3. & can create an anonymous function - &() which is short form for fn -> end. &(&1 + 2) is expanded to fn x -> x + 2 end. {} and [] can be used for tuples and lists.

  4. & can partially apply a function - &Test.test(&1, &2.funds_balance) (note - here we don’t use arity /n). function call looks similar to 1 and 2 - as we are modifying second param - it creates an anonymous function - fn x, x1 -> Test.test(x, x1.funds_balance) end

Lets look at the following example:

defmodule TestCapture do
  def capture_1() do
    x = &Test.test/2
    x.(1, 2)
  end

  def capture_2() do
    x = &Test.test(&1, &2)
    # rewritten as
    # x = &Test.test/2
    x.(1, 2)
  end

  def capture_3() do
    x = Function.capture(Test, :test, 2)
    # expanded as
    # x = :erlang.make_fun(Test, :test, 2)
    x.(1, 2)
  end

  def capture_4() do
    x = &Test.test(&1, &2.funds_balance)
    # expanded as 
    # x = fn x1, x2 -> Test.test(x1, x2.funds_balance) end
    x.(1, 2)
  end

  def capture_5() do
    x = &Test.test(&1, Map.get(&2, :funds_balance))
    # expanded as
    # x = fn x1, x2 -> Test.test(x1, Map.get(x2, :funds_balance)) end
    x.(1, 2)
  end

  def capture_6() do
    x = &(&1 + &2 + 1)
    # expanded as
    # x = fn x1, x2 -> :erlang.+(:erlang.+(x1, x2), 1) end
    x.(1, 2)
  end
end

You can see how - Elixir compiler expands the module using BeamFile.elixir_code!(TestCapture) |> IO.puts() and ast using BeamFile.debug_info(TestCapture).

All the three function captures - capture_1, capture_2, capture_3 generate same byte code - calling function directly (no anonymous function).

{:function, :capture_1, 0, 9,
     [
       {:line, 1},
       {:label, 8},
       {:func_info, {:atom, TestCapture}, {:atom, :capture_1}, 0},
       {:label, 9},
       {:move, {:integer, 2}, {:x, 1}},
       {:move, {:integer, 1}, {:x, 0}},
       {:line, 2},
       {:call_ext_only, 2, {:extfunc, Test, :test, 2}} # <- this one 
     ]},
    {:function, :capture_2, 0, 11,
     [
       {:line, 3},
       {:label, 10},
       {:func_info, {:atom, TestCapture}, {:atom, :capture_2}, 0},
       {:label, 11},
       {:move, {:integer, 2}, {:x, 1}},
       {:move, {:integer, 1}, {:x, 0}},
       {:line, 4},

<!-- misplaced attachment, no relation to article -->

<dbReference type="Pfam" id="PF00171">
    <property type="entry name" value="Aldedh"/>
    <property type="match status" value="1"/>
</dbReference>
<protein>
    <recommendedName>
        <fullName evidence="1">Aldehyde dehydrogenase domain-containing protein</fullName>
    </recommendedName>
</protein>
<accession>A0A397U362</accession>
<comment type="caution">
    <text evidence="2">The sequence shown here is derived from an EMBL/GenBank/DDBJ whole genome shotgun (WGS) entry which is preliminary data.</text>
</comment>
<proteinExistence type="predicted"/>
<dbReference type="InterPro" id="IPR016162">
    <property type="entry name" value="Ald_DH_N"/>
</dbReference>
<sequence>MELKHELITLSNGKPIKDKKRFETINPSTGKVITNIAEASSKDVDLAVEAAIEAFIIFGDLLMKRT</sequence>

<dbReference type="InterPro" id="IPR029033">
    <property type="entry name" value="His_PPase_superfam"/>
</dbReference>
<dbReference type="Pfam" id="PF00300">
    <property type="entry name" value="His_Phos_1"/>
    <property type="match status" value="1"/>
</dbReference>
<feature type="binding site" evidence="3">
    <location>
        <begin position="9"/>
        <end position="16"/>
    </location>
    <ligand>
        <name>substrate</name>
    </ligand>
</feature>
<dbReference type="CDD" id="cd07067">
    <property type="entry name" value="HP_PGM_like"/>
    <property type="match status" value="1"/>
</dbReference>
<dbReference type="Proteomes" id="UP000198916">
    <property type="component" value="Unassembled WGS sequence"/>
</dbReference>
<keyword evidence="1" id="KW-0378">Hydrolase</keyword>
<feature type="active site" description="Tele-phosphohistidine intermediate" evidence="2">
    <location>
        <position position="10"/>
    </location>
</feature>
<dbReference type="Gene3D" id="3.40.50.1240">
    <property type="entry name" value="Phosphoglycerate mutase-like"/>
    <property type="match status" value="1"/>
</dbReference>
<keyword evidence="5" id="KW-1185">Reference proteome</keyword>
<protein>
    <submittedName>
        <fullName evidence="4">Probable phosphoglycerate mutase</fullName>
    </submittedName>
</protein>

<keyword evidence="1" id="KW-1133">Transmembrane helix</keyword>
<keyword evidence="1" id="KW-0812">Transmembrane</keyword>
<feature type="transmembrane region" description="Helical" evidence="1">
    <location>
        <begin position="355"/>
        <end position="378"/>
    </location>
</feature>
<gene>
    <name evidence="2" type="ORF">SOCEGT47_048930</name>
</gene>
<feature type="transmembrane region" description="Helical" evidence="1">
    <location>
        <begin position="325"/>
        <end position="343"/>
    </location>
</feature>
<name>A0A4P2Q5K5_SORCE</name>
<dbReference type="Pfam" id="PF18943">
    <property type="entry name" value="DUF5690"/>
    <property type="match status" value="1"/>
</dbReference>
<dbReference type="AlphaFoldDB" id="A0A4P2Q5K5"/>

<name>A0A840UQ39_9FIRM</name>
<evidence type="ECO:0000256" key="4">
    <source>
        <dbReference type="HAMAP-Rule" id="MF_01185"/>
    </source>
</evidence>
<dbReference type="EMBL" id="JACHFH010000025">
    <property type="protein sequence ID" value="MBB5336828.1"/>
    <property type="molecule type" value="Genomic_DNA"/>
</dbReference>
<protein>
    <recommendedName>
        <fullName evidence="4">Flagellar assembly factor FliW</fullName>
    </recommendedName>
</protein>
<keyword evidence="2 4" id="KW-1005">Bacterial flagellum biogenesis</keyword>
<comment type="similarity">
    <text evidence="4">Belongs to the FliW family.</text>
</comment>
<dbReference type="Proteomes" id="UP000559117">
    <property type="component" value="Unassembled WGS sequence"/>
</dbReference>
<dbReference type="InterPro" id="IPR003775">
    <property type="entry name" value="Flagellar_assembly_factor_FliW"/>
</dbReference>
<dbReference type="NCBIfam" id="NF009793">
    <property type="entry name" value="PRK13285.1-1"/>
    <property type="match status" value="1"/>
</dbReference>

{:call_ext_only, 2, {:extfunc, Test, :test, 2}} # <- this one
     ]},
    {:function, :capture_3, 0, 13,
     [
       {:line, 5},
       {:label, 12},
       {:func_info, {:atom, TestCapture}, {:atom, :capture_3}, 0},
       {:label, 13},
       {:move, {:integer, 2}, {:x, 1}},
       {:move, {:integer, 1}, {:x, 0}},
       {:line, 6},
       {:call_ext_only, 2, {:extfunc, Test, :test, 2}} # <- this one
     ]},

Kernel.SpecialForms — Elixir v1.13.3 documentation gives an example of Kernel.is_atom and states below:

Capture operator. Captures or creates an anonymous function.

fun = &Kernel.is_atom/1
fun.("string")

In the example above, we captured Kernel.is_atom/1 as an anonymous function and then invoked it.

It should be read as below:

Capture operator. Captures a function or creates an anonymous function.
In the example above, we captured Kernel.is_atom/1 and it can be invoked using the same syntax as anonymous function.

Essence of capturing a function is storing reference to a function in a variable to be passed around and invoked using the variable. This has nothing to do with anonymous functions or closures except that it uses func_name. syntax for invoking the function.

May be separating concepts like function variables, anonymous functions, captured functions and invoking a function in function variable will remove this confusion.


For those who are curious - all the above code from beam file is inspected using BeamFile - BeamFile.byte_code(TestCapture), BeamFile.elixir_code!(TestCapture) |> IO.puts() and BeamFile.debug_info(TestCapture)

1 Like